BRIEF SYNOPSIS: Green was bought to be trained as a noble’s wife, but her desire for freedom causes her to make ill-informed choices that change her future.
PROS: Vividly real world; mostly sympathetic protagonist.
CONS: Entirely character driven; unevenly paced.
BOTTOM LINE: Green is an interesting protagonist but not interesting enough to hold attention for an entire novel.
Green was bought from her father at a very young age and raised in another country to be a nobleman’s wife. Trained to numerous arts (cooking, sewing, music and more) it’s her dance lessons and the illicit classes of stealth, falling and climbing, and the mistress who teaches them, that offer her a taste of the freedom and choice she longs for. When the time comes for her to leave her training courtyard, she makes a choice that shows her that while you can choose your actions, it is their consequences that decide your future.
The world building in Green is fantastic; it includes people of different continents having different skin tones, languages, cultures, food preferences, sexual preferences, etc. The history of the setting was loosely done, though I got the impression that this was because Green didn’t know much of it and therefore it would have been out of place to add more, rather than because the author hadn’t considered this aspect of his novel.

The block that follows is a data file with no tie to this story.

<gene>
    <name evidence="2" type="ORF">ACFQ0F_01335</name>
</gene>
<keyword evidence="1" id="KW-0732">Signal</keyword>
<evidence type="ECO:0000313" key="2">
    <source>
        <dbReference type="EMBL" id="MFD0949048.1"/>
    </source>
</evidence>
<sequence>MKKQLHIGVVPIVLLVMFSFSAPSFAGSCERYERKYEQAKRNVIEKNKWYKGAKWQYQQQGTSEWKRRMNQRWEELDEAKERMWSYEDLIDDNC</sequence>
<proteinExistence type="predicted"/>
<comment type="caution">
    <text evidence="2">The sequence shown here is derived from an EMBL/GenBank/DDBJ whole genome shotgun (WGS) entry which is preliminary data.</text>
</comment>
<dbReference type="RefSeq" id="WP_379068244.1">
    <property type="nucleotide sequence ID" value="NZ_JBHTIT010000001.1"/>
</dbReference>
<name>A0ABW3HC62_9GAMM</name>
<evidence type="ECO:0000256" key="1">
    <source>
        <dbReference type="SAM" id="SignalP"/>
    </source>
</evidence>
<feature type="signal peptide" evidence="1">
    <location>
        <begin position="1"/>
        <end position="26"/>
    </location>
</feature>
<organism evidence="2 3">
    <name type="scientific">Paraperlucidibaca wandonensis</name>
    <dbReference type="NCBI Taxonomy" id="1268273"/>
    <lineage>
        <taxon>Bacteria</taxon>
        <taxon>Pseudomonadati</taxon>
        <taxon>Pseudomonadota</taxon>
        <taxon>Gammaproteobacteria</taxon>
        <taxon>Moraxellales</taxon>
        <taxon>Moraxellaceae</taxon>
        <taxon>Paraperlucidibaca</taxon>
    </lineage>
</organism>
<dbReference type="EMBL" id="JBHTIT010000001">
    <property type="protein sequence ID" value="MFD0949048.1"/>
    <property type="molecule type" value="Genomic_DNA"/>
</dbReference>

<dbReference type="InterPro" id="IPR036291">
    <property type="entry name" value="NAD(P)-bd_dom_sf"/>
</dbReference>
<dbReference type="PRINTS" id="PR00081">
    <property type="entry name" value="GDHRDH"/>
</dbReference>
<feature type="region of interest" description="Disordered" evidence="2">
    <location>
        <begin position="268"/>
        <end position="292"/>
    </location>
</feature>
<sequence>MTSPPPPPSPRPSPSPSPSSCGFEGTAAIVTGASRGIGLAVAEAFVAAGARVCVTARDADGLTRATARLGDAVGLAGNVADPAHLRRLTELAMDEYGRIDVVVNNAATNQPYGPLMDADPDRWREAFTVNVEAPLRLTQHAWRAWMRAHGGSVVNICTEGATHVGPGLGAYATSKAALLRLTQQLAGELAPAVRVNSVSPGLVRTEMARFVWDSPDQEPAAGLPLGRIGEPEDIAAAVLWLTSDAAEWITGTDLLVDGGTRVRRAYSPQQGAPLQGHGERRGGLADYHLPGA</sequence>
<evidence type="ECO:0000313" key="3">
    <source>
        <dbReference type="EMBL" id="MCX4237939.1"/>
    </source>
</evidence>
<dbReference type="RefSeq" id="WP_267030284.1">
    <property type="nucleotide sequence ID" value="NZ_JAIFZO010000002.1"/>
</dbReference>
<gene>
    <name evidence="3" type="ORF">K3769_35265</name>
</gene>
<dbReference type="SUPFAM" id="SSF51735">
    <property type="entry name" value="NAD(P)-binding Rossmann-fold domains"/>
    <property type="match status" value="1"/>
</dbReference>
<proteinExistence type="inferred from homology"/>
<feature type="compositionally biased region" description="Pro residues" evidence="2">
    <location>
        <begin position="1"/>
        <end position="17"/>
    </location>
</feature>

Green is a book that will appeal to readers who enjoy character-driven action like that of Robin Hobb’s Farseer trilogy and Piers Anthony’s A Quest for Chameleon. And like the latter, the almost aimless wanderings and life of the protagonist have purpose, when seen in retrospect. The problem I have with character driven stories is that, as with real life, not everything that happens to a person is interesting. Plot driven stories typically skip over these periods quickly, but character driven stories can’t, leading to pacing issues where some periods are fascinating (like Green’s two periods of schooling), some action packed (her time as an aspirant and the ending), and some that are boring (her return home). Indeed, Green has an almost anti-climax halfway through the book, after which the protagonist wanders for some time.
While she’s a mostly sympathetic character, being a child taken from her father, her inability to grow up and realize that, despite the circumstances of her youth, she was better off in her new home than her old one, was annoying. Despite constant observations to the contrary she held to her mistaken belief that everyone else in the world got to choose their futures while only she had to face misfortune and a loss of freedom. She held to these beliefs even after she left her court prison and found that her own choices had trapped her; that being able to make decisions for herself wasn’t the same as being free. She was someone who held to an ideal that didn’t exist and refused to move on. She made uninformed decisions and wondered afterward why those decisions were wrong. So ultimately, Green herself is an interesting protagonist but not interesting enough to hold attention for an entire novel.
[See also: Karen’s review]